Report cards, however, are not politically neutral. A scan of existing report cards on the state of food in Canada (and elsewhere) revealed significant limitations based on narrow foci and scale. For example, the Conference Board of Canada’s Food Report Card [5] (2015) and the Global Food Security Index [6] presented at the World Economic Forum (2016) are rooted within an economic perspective; the Food Banks Canada annual Hunger Count Reports [7] focus primarily on food access; and, the Diabetes Association of Canada linked food with health expenditures through their report The Economic Tsunami: The Cost of Diabetes in Canada [8] (2009). Each of these contribute to the conversation on food systems, yet none of these reports focus on measuring or supporting the crosscutting, multi-sectoral dimensions needed to assess the state of sustainable food systems. While comprehensive report cards do exist at the municipal or regional level [9] Canada lacks an assessment tool that takes a Pan-Canadian food systems approach with an integrated focus on social, economic and ecological sustainability.

Top-down shot of 5 by 5 rows of square pints of raspberries, blueberries, and blackberries.

Objectives of the Food Counts Report Card

The main objective of this report card is to establish a framework for benchmarking and assessing the state of Canada’s food systems using available measures of social, environmental and economic well-being. Using indicators which take a food systems approach, we can better understand the linkages and interconnections within the food system in order to inform decisions about how to ensure it is more just and sustainable into the future. The specific objectives of the Food Counts Report Card are to:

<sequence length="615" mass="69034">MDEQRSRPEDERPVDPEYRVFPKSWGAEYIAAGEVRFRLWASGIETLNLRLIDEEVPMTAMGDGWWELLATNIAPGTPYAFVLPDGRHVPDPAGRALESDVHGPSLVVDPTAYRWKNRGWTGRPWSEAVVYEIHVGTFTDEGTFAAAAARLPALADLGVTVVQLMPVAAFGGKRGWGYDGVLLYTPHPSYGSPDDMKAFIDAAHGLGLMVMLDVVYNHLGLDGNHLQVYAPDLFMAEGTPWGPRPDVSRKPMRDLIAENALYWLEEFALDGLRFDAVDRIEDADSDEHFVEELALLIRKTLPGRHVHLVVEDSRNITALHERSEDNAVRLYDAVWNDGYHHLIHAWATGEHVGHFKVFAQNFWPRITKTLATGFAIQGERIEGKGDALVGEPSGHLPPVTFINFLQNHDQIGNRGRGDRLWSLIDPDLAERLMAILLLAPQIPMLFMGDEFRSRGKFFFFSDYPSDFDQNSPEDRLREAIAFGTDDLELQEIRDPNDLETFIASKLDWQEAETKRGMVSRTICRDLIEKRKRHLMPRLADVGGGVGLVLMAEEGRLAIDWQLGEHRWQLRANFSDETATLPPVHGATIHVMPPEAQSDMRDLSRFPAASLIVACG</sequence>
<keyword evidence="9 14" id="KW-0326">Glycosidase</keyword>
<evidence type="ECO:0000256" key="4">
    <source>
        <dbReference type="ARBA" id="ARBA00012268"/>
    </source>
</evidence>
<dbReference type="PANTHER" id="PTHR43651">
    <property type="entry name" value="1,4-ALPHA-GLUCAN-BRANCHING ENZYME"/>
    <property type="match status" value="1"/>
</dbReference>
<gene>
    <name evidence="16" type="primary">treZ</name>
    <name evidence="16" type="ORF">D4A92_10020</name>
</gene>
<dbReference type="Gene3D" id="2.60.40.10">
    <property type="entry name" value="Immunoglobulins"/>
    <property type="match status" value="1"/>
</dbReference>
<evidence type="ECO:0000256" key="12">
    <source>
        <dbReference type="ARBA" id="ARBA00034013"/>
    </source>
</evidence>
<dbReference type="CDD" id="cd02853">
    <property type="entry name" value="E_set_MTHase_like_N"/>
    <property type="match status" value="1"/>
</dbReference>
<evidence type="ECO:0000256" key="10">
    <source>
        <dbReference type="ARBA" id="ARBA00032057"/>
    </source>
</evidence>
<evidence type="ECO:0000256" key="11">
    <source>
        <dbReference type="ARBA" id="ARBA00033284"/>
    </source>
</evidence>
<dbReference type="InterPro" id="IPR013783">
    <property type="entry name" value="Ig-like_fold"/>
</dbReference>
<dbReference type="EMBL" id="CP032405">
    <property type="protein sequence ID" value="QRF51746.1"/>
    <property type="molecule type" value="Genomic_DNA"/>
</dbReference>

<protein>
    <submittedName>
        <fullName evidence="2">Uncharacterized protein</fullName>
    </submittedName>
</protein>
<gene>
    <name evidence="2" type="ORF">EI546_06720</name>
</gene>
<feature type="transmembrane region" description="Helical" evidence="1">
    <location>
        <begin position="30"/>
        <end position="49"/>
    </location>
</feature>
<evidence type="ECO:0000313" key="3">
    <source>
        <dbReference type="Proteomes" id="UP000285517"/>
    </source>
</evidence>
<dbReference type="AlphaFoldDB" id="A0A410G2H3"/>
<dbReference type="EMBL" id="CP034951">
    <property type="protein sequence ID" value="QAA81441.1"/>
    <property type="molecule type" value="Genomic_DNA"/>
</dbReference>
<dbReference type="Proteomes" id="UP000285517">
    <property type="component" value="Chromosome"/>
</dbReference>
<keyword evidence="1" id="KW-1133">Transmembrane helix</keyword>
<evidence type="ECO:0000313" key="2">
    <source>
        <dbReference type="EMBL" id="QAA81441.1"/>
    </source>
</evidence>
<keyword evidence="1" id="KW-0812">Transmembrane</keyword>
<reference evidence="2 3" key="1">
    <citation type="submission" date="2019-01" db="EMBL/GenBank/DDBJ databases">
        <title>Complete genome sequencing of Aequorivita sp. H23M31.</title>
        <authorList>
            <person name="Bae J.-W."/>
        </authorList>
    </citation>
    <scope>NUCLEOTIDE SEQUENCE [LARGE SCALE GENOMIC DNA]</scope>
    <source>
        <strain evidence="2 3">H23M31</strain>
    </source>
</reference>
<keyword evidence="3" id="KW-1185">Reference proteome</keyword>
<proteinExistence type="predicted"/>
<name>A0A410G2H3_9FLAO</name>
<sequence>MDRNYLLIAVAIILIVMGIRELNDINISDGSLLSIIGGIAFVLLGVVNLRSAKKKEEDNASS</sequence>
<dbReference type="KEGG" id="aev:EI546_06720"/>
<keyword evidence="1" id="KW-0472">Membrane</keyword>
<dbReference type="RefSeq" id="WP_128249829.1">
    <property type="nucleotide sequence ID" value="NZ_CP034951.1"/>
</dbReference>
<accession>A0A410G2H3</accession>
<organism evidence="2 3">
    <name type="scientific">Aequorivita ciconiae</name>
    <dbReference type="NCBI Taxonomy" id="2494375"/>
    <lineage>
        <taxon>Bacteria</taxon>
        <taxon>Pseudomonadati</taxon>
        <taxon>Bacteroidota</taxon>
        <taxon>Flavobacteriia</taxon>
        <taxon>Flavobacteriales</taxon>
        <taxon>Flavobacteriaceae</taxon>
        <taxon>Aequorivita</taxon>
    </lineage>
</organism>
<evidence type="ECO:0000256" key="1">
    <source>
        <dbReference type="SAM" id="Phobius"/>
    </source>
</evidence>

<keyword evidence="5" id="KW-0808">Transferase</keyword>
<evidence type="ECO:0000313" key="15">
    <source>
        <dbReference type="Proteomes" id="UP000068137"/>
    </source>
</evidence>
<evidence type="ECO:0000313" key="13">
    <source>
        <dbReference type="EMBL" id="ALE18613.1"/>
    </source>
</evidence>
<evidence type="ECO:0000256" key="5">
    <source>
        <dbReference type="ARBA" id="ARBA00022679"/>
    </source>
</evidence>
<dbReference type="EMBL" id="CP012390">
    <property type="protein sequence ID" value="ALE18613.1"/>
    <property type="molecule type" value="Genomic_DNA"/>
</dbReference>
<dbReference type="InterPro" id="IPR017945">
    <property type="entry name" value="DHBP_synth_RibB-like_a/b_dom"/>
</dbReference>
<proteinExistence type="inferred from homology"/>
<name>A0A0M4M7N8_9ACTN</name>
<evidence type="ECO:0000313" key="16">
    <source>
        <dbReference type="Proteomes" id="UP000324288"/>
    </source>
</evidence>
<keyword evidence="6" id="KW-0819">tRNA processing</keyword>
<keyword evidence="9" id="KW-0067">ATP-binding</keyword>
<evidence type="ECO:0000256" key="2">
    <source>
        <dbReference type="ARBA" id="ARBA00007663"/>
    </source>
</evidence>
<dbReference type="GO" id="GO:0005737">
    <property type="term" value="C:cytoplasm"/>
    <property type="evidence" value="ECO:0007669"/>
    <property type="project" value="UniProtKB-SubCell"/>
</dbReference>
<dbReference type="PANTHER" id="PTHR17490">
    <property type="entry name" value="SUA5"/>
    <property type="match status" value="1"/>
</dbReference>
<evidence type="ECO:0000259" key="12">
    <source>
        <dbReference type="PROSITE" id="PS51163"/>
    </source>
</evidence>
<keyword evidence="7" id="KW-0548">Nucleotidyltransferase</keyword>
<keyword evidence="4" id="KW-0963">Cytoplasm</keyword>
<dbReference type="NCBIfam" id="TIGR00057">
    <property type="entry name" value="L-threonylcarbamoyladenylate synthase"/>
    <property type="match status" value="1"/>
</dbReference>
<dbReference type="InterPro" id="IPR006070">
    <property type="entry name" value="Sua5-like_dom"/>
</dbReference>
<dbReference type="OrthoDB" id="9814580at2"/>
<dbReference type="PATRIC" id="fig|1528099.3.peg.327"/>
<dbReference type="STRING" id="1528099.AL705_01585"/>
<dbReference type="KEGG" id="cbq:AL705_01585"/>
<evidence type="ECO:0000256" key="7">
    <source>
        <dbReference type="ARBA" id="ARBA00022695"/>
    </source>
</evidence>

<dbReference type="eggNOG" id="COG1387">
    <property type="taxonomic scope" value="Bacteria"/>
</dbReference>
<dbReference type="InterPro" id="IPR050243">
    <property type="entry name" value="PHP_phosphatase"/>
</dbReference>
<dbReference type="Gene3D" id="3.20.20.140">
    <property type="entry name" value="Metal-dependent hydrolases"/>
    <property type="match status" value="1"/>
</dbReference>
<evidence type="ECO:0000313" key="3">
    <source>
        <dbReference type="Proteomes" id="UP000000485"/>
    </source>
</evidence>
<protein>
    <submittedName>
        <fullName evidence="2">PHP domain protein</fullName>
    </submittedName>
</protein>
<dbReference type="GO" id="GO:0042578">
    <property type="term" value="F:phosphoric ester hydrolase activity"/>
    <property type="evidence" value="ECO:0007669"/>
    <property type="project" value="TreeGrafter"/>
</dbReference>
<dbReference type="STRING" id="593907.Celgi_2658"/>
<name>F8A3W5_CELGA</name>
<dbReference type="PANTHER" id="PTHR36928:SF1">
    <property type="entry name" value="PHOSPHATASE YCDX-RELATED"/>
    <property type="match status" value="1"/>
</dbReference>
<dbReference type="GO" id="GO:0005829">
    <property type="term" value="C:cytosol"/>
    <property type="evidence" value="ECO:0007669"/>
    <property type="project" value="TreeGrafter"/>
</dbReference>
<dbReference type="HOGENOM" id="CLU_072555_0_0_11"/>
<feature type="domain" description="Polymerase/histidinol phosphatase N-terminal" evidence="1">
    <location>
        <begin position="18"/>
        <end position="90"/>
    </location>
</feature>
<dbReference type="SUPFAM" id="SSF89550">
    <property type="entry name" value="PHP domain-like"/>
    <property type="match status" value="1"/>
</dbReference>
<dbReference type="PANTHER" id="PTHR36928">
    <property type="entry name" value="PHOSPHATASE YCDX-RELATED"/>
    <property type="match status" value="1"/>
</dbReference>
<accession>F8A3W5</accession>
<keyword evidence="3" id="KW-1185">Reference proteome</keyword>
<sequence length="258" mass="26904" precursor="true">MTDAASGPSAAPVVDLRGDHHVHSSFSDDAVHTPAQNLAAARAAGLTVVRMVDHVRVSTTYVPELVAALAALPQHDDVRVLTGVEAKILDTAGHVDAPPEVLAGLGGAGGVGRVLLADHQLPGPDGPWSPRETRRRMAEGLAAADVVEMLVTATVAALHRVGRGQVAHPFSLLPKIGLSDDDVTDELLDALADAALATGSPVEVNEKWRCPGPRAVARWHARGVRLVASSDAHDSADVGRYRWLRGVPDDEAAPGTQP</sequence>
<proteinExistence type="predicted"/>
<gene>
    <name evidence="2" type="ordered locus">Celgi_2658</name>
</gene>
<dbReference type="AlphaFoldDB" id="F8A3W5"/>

1. Reframe the way we understand food as part of integrated and interdependent systems;
  2. Provide a snapshot of the Canadian food system using measurable, available, stable and reliable national-scale indicators which provide baseline measurements for comparison;
  3. Identify gaps in knowledge to inform future research and tools; and,
  4. Support food movement organizations and researchers by providing access to relevant food systems data.

Due to the limits of available data, this first version of the Food Counts Report Card is only a beginning. We expect that over time more data will become available so we can enhance this report as a metric of food systems sustainability in Canada.

Indicator Framework: Food Sovereignty

The indicators used in report cards should be practical, but also visionary, with an explicit and defined trajectory. Easily understood indicators can help identify trends towards or away from a specific goal. The development of the Food Counts Report Card was guided by a food sovereignty framework. Food sovereignty prioritizes “the right of peoples to healthy and culturally appropriate food produced through ecologically sound and sustainable methods, and their right to define their own food and agriculture systems.” [10] Food sovereignty pushes back against the economic growth and individualism fostered by the mainstream development paradigm and provides the basis for a global movement focused on food as a means for collective social change. Indicators framed around food sovereignty provide a strong political and values-based focus which favours a consensus around core themes and a common departure point. At the same time, food sovereignty is an evolving place-based concept and provides opportunities to establish interconnected priorities, actions and strategies between different regions. These principles have been adopted into legislation by several national governments including Mali in 2006, Nepal in 2007, Ecuador in 2008, Venezuela in 2008, Bolivia in 2009 and Nicaragua in 2009 and were formative for Brazilian food policy over the last decade. Constituent groups, for example pastoralists, within the UN-FAO system have also adopted principles of food sovereignty to protect their right to food and land. This work is supported by international organizations including FIAN International and La Via Campesina as well as regional and continental food sovereignty alliances (e.g. Alliance for Food Sovereignty in Africa, the Australian Food Sovereignty Alliance).